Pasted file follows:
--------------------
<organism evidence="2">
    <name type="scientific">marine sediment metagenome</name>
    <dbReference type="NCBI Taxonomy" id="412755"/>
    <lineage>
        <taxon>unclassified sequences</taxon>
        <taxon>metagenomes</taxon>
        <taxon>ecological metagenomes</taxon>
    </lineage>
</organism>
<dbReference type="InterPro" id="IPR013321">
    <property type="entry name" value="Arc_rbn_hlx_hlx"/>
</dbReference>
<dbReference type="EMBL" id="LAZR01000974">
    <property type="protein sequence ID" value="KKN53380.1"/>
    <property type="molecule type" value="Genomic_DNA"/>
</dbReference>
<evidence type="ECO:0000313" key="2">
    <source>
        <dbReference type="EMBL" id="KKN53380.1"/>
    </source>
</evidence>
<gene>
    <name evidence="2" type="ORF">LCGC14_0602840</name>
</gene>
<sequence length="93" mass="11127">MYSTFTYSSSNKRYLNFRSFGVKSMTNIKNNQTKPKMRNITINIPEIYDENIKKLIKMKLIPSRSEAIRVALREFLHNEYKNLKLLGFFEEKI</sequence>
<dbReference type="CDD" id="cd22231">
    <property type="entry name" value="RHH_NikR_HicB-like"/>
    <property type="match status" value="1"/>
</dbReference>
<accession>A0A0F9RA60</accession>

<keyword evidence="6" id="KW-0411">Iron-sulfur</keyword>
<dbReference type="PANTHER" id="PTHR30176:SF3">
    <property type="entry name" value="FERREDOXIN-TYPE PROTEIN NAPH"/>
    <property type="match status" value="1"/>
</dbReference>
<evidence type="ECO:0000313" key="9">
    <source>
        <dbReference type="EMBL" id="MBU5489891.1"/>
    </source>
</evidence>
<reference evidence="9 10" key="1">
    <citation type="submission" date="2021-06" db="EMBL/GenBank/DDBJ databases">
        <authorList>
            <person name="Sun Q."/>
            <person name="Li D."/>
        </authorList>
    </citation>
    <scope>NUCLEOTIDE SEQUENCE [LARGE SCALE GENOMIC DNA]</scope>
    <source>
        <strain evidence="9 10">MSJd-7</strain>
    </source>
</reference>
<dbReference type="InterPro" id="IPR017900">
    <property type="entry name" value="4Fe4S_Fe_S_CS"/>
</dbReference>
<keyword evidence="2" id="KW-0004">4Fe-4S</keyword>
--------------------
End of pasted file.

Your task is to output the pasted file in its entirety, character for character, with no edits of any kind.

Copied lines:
<organism evidence="2">
    <name type="scientific">marine sediment metagenome</name>
    <dbReference type="NCBI Taxonomy" id="412755"/>
    <lineage>
        <taxon>unclassified sequences</taxon>
        <taxon>metagenomes</taxon>
        <taxon>ecological metagenomes</taxon>
    </lineage>
</organism>
<dbReference type="InterPro" id="IPR013321">
    <property type="entry name" value="Arc_rbn_hlx_hlx"/>
</dbReference>
<dbReference type="EMBL" id="LAZR01000974">
    <property type="protein sequence ID" value="KKN53380.1"/>
    <property type="molecule type" value="Genomic_DNA"/>
</dbReference>
<evidence type="ECO:0000313" key="2">
    <source>
        <dbReference type="EMBL" id="KKN53380.1"/>
    </source>
</evidence>
<gene>
    <name evidence="2" type="ORF">LCGC14_0602840</name>
</gene>
<sequence length="93" mass="11127">MYSTFTYSSSNKRYLNFRSFGVKSMTNIKNNQTKPKMRNITINIPEIYDENIKKLIKMKLIPSRSEAIRVALREFLHNEYKNLKLLGFFEEKI</sequence>
<dbReference type="CDD" id="cd22231">
    <property type="entry name" value="RHH_NikR_HicB-like"/>
    <property type="match status" value="1"/>
</dbReference>
<accession>A0A0F9RA60</accession>

<keyword evidence="6" id="KW-0411">Iron-sulfur</keyword>
<dbReference type="PANTHER" id="PTHR30176:SF3">
    <property type="entry name" value="FERREDOXIN-TYPE PROTEIN NAPH"/>
    <property type="match status" value="1"/>
</dbReference>
<evidence type="ECO:0000313" key="9">
    <source>
        <dbReference type="EMBL" id="MBU5489891.1"/>
    </source>
</evidence>
<reference evidence="9 10" key="1">
    <citation type="submission" date="2021-06" db="EMBL/GenBank/DDBJ databases">
        <authorList>
            <person name="Sun Q."/>
            <person name="Li D."/>
        </authorList>
    </citation>
    <scope>NUCLEOTIDE SEQUENCE [LARGE SCALE GENOMIC DNA]</scope>
    <source>
        <strain evidence="9 10">MSJd-7</strain>
    </source>
</reference>
<dbReference type="InterPro" id="IPR017900">
    <property type="entry name" value="4Fe4S_Fe_S_CS"/>
</dbReference>
<keyword evidence="2" id="KW-0004">4Fe-4S</keyword>